13 World Class 12 Legislative Actions – 111 th Congress (cont’d.)  S 3763 – Restoring Ecosystem Sustainability and Protection of the Delta Act (RESPOND Act) (introduced by Senator Landrieu – no Senate action taken)  Amended OPA 90 to remove $75 million “limit”  Amended OCSLA to establish Offshore Facilities Oil Spill Mutual Insurance Fund  Mandated mutual insurance pool requiring operators to pay $250 million per occurrence deductible with pool covering up to $10 billion

14 World Class 13 Legislative Actions - 112 th Congress  S 512 and HR 993 – LEASE Act – extended leases impacted by express and de facto moratorium by one year  HR 1229 – Putting Gulf Back to Work Act – ended de facto moratorium by imposing deadlines on permit review process  HR 1230 – Restoring American Offshore Leasing Now Act – requires Administration to hold Gulf of Mexico and Virginia lease sales  HR 1231 – Reversing President Obama’s Offshore Moratorium Act – lifted the Administration’s ban on new offshore drilling by requiring movement on the 2012 – 2017 Lease Plan -No Senate action on bills.

15 World Class 14 Policy Actions  National Commission recommendations: 1  Establish a mutual liability pool, including risk-based premiums  Phasing in higher liability limits for pollution  Promoting joint ventures between smaller and larger operators  Increase size and per occurrence limit of Oil Spill Liability Trust Fund  Currently $1 billion single incident limit and $500,000 limit for natural resource damage  Report Regarding the Causes of the April 20, 2010 Macondo Well Blowout released September 14, 2011 – expected to generate additional regulatory changes 2 1.Deep Water, The Gulf Oil Disaster and the Future of Offshore Drilling, Recommendations, the National Commission on the BP Deepwater Horizon Oil Spill and Offshore Drilling, January 2011. 2.

16 World Class 15 Legislative and Regulatory Actions – Looking Ahead  Amending/increasing liability limits – less likely  Creating mutual insurance pools – less likely  Additional taxes/removing “subsidies” and tax benefits – more likely  Additional technical/operational regulations regarding well design and construction, BOP, temporary abandonment, cementing and spill response and containment possible

17 World Class 16 Contract Risk Management in the Post-Macondo World – The tug-of-war and the growing importance of “gross negligence”

18 World Class 17 Traditional Allocation of Offshore Drilling Risks – “Knock-for-Knock” Responsibility of Operator Own people – bodily injury, illness and death Own property Loss or damage to hole and downhole tools All other pollution/down-hole pollution Damage to reservoir Costs of controlling wild well Responsibility of Contractor Own people - bodily injury, illness and death Own property Rig pollution

19 World Class 18 Traditional Allocation of Offshore Drilling Risks – “Knock-for-Knock” (cont’d.)  Risk allocation and indemnities apply regardless of fault  Typically intended to include gross negligence of party seeking indemnity

20 World Class 19 Gross Negligence Defined  Ordinary negligence is a failure to exercise the degree of care that a person with ordinary prudence would exercise under the same or similar circumstances  What lifts ordinary negligence into gross negligence is the mental attitude of the defendant  The plaintiff must show that the defendant was consciously, i.e., knowingly, indifferent to his rights, welfare and safety  In other words, the plaintiff must show that the defendant knew about the peril, but his acts or omissions demonstrated that he didn’t care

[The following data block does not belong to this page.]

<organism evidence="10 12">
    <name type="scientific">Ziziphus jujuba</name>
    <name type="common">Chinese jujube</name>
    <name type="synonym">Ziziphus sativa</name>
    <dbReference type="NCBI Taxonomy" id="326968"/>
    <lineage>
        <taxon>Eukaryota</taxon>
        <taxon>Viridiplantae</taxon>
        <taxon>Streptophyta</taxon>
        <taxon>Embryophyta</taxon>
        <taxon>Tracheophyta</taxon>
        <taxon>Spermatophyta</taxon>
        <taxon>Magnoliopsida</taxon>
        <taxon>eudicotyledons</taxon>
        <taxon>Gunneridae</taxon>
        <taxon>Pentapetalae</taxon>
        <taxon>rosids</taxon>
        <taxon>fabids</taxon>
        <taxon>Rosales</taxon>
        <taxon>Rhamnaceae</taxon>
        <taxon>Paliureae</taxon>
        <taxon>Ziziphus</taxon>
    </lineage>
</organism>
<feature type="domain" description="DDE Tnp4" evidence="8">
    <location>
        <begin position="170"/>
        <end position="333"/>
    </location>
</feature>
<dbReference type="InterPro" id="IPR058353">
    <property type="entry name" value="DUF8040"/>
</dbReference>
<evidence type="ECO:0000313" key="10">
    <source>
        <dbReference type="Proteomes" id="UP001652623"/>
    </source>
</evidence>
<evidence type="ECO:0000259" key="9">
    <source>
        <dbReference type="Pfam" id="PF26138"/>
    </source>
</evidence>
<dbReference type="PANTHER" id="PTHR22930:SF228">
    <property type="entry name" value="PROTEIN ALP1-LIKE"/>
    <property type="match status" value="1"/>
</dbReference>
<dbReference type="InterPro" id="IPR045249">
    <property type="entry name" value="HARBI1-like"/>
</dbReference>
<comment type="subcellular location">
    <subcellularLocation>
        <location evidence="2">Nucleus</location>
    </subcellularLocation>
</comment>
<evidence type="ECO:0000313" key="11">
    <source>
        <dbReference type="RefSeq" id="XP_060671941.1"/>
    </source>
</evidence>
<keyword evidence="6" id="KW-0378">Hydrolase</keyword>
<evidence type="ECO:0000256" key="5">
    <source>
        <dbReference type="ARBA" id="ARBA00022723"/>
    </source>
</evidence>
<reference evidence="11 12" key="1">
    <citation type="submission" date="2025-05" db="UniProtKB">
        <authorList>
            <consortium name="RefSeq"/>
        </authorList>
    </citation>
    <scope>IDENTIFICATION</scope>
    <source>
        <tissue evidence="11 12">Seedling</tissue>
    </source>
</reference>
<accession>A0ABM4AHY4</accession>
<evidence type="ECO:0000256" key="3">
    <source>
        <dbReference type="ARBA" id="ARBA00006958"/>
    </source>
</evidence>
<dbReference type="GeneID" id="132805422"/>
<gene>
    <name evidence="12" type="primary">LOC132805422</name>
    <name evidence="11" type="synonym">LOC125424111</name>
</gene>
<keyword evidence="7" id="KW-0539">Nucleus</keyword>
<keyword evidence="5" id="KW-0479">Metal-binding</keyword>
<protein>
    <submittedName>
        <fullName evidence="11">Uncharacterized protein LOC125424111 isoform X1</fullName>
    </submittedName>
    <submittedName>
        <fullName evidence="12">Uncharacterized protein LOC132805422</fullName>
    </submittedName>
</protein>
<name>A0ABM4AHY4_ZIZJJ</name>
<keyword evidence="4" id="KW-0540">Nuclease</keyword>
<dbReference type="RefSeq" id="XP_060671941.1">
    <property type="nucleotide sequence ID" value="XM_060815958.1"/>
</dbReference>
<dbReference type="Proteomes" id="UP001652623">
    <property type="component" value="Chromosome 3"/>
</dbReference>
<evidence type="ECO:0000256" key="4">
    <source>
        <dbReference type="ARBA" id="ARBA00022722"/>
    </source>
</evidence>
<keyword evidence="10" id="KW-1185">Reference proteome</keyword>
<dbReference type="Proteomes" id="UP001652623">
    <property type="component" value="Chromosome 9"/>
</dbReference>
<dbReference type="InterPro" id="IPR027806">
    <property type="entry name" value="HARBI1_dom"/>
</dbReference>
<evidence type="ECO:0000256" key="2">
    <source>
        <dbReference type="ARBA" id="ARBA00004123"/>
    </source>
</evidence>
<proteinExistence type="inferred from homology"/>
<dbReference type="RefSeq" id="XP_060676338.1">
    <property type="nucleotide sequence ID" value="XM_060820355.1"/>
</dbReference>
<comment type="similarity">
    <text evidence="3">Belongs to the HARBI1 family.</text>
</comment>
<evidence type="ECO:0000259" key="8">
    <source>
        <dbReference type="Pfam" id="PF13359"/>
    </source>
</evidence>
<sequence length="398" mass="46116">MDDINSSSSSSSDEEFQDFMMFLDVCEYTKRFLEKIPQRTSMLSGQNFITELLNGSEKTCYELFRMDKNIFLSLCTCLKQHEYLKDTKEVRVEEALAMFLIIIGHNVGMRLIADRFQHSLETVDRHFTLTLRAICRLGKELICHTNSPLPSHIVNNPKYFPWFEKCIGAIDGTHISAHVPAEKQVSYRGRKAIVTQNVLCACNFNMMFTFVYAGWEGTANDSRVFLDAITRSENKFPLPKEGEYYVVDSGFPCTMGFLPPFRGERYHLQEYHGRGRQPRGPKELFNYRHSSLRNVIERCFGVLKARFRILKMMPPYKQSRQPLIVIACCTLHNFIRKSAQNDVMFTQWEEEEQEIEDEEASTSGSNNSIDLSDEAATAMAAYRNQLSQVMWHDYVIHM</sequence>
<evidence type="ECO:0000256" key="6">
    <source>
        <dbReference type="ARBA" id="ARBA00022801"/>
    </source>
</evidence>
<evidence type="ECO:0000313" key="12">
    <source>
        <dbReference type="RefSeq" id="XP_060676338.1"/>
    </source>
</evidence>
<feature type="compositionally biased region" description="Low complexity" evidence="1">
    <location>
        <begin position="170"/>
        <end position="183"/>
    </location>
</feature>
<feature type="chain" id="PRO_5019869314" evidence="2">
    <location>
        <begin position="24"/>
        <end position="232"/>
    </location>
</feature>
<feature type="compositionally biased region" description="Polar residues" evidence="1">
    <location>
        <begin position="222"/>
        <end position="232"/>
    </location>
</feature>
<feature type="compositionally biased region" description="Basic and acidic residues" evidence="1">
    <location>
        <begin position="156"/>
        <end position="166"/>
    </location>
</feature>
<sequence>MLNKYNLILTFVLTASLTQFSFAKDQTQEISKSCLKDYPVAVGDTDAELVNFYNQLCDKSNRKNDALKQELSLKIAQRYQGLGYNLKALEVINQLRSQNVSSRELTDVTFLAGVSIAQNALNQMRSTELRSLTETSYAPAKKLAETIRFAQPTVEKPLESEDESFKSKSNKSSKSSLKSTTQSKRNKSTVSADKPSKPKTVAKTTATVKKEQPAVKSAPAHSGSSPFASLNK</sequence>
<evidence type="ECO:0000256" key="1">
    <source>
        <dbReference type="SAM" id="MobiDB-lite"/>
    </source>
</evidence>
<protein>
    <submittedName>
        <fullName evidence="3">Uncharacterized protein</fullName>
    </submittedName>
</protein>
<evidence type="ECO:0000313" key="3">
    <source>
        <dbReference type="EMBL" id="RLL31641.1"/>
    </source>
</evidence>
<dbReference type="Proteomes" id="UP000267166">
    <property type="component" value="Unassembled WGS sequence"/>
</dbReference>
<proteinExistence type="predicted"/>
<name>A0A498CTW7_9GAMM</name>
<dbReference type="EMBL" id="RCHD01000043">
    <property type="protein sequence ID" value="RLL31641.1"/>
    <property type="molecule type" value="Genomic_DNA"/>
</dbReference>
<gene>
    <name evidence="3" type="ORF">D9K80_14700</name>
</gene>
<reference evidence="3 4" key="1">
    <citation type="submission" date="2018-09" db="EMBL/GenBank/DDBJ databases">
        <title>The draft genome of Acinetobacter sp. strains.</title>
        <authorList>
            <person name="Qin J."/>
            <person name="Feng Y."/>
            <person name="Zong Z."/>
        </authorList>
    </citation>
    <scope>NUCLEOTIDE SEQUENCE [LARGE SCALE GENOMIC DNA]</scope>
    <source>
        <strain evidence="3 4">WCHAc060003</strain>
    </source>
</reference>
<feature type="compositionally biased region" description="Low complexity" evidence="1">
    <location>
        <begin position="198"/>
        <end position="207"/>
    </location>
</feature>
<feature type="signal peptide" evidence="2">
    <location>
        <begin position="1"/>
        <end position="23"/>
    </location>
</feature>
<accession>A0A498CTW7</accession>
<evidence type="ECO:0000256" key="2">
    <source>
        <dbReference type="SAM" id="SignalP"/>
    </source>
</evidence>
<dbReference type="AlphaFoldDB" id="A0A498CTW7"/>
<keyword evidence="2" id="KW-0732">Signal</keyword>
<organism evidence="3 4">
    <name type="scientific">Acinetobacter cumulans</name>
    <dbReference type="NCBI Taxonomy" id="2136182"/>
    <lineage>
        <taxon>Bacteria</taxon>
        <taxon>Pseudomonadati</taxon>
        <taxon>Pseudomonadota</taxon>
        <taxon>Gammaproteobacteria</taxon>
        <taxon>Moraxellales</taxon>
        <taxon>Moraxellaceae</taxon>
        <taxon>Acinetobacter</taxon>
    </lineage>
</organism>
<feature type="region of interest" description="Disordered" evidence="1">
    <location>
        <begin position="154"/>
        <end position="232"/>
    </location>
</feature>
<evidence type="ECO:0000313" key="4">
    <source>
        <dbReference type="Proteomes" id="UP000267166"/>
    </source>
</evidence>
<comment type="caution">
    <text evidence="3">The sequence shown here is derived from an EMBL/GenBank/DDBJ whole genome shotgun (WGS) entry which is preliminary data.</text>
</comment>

21 World Class 20 BP - Transocean  BP: May seek ruling that Transocean and other contractors were “grossly negligent” in order to make indemnity obligations unenforceable  Pollution indemnity clause – neither expressly includes or excludes “gross negligence”: Company shall assume full responsibility for and shall protect, release, defend, indemnify and hold contractor harmless from and against any loss, damage, expense, claim, fine, penalty, demand, or liability for pollution or contamination, including control and removal thereof, arising out of or connected with operations under this contract... Without regard for negligence of any party or parties and specifically without regard for whether the pollution or contamination is caused in whole or in part by the negligence or fault of contractor.

22 World Class 21 Enforceability of Indemnities for Gross Negligence  Maritime law: appears federal courts applying general maritime law feel that it is against public policy to be indemnified for gross negligence.  Energy XXI v. New Tech Engineering C.P., 2011 WL 1458638 (S.D. Tex. 2011); see also Todd Shipyards v. Turbine Services, Inc., 674 F.2d 401, 411 (5 th Cir. 1982) (noting, in dicta, that gross negligence would “invalidate an exemption from liability”)  Texas Law  Unsettled whether contractual indemnity agreements releasing a party from liability for its gross negligence will be upheld. See Atlantic Richfield v. Petroleum Personnel, Inc., 768 SW2d 724 (Tex. 1989)  Seems trend in recent cases is to uphold enforcing contractual provisions negotiated at arm’s length  “any negligence...” likely broad enough to include “gross negligence” RLI Insurance Company v. Union Pacific Rail Road Company, 463 F.Supp 2d 646 (S.D. Tex. 2006)  Louisiana Law  Enforceable. See Urban v. Acadian Contractors, Inc., 627 F.Supp. 2d 699 (W.D La. 2007)

23 World Class 22 Contractor – Operator Tug-of-War  Operators increasingly pushing to exclude gross negligence from pollution/blowout indemnities  Operators pushing to increase use of contractor limits for “feel the pain” provisions in indemnities  Contractors responding by offering “gross negligence” as trigger for any pollution/blowout liability  Operators requesting access to contractors insurance for pollution/blowout OEE

24 World Class